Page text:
Establish a soothing pre-sleep routine
Before bedtime, engage in relaxing activities. Take a warm bath or shower, read a book, watch television, listen to relaxing music or practice meditation. All these activities ease your mind and make you less tense. An hour or so before bedtime do your best to avoid stressful, stimulating activities. Also, keep the computer, phone, TV, and tablet out of your bedroom. Blue/white light is a stimulant that actually boosts attention and reaction times.
Keep regular sleeping hours
Having a regular sleep schedule helps to ensure better quality and consistent sleep. Go to bed and wake up around the same time each day, even on weekends and vacations. This programs the brain and internal body clock to get used to a set routine. Keeping a regular sleeping routine is sometimes difficult, so an important thing is to lower your expectations and don`t pressure yourself. Your routine must depend on what works for you best. This way it is a lot easier to stick to it.
Kick your coffee habit
Coffee stimulates your nervous system and may stop your body from naturally relaxing at night. Caffeine sparks the production of adrenaline. An increase in this alertness-boosting hormone raises your heart rate, increases your breathing and brings on a state of increased vigilance and alertness. That being said, it alters the melatonin levels in your brain, makes it take longer to fall asleep, and makes you sleep less — even if you aren’t drinking right before bedtime.
Also… Kick your alcohol habit
Alcohol is known to cause or increase the symptoms of sleep apnea, snoring and disrupted sleep patterns. A National Institutes of Health review of decades of research shows that study after study demonstrates the ill effects drinking has on your sleep. Alcohol is a depressant. While it can help you fall asleep faster, it also contributes to poor quality sleep later. Namely, drinking alcohol before bed inhibits restorative sleep and can interrupt your circadian rhythm. In addition, it blocks REM sleep and can aggravate breathing problems.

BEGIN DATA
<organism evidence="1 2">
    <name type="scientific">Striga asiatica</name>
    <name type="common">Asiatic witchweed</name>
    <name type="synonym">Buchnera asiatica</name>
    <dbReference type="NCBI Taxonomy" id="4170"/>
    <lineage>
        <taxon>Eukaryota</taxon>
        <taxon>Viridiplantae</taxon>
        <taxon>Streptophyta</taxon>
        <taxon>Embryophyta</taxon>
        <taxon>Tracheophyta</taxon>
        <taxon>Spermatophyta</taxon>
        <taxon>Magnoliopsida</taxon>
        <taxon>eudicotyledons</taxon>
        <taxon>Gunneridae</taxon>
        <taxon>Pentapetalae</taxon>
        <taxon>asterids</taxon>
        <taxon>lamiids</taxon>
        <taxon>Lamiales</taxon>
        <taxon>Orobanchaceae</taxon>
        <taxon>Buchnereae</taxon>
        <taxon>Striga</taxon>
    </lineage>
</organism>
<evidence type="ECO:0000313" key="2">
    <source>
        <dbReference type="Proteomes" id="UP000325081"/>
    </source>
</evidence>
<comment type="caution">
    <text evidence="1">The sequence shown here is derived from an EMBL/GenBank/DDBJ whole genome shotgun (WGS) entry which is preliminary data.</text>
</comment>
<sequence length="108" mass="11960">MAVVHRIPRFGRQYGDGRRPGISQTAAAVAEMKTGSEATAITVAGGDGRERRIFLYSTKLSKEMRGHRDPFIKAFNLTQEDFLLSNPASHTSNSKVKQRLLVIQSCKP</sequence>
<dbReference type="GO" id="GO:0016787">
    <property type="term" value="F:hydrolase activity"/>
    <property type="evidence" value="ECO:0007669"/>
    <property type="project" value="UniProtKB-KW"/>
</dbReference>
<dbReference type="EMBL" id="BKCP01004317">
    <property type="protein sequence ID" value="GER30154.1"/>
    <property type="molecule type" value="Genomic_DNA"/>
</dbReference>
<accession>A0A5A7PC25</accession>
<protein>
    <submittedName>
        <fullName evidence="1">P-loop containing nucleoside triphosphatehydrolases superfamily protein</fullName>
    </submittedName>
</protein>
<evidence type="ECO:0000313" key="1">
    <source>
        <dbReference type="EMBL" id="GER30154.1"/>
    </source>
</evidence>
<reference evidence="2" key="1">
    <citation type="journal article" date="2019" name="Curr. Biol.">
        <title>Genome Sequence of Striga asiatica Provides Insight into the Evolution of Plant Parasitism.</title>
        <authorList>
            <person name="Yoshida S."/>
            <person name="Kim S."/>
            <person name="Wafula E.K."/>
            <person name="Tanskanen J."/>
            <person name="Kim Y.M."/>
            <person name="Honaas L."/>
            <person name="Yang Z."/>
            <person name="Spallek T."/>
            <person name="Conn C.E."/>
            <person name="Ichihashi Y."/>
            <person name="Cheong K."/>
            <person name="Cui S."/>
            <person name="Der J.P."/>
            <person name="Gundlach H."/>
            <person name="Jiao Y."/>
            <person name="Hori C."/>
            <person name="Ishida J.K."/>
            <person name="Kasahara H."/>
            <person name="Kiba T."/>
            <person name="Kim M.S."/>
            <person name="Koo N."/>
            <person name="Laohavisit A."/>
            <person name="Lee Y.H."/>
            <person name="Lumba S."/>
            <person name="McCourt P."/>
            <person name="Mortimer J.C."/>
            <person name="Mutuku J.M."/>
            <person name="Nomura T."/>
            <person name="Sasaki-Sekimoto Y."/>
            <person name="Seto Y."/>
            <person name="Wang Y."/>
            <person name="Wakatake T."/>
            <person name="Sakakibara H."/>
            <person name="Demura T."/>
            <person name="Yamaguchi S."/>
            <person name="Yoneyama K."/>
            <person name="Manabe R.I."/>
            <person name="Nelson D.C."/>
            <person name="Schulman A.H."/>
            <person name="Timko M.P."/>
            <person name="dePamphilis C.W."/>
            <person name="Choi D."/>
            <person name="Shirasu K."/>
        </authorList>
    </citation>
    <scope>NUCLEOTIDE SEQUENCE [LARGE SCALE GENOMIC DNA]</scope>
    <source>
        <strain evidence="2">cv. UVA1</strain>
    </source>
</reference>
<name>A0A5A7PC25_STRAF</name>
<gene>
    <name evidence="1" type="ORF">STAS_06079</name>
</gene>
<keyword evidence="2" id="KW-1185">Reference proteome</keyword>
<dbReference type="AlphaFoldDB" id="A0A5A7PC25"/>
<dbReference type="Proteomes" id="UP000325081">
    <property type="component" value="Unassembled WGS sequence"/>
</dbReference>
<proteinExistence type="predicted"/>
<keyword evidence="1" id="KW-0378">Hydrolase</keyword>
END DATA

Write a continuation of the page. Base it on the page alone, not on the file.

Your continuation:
Keep only power naps
People nap out of habit, because they are sleep-deprived as a result of a sleep disorder, or after a long work shift. While short power naps are beneficial, long or irregular napping during the day can negatively affect your sleep. The study “Good sleep, bad sleep! The role of daytime naps in healthy adults” noted that while napping for 30 minutes or less can enhance daytime brain function, longer naps can negatively affect health and sleep quality. Since the effects of napping depend on the individual, if you take regular daytime naps and sleep well, you shouldn’t have to worry.
Keep in mind that your daily routines – what you eat and drink, the medications you take, how you schedule your days and how you choose to spend your evenings – can significantly impact your quality of sleep. Since even a few slight adjustments can, in some cases, mean the difference between sound sleep and a restless night, completing a two-week sleep diary can help you understand how your routines affect your sleep.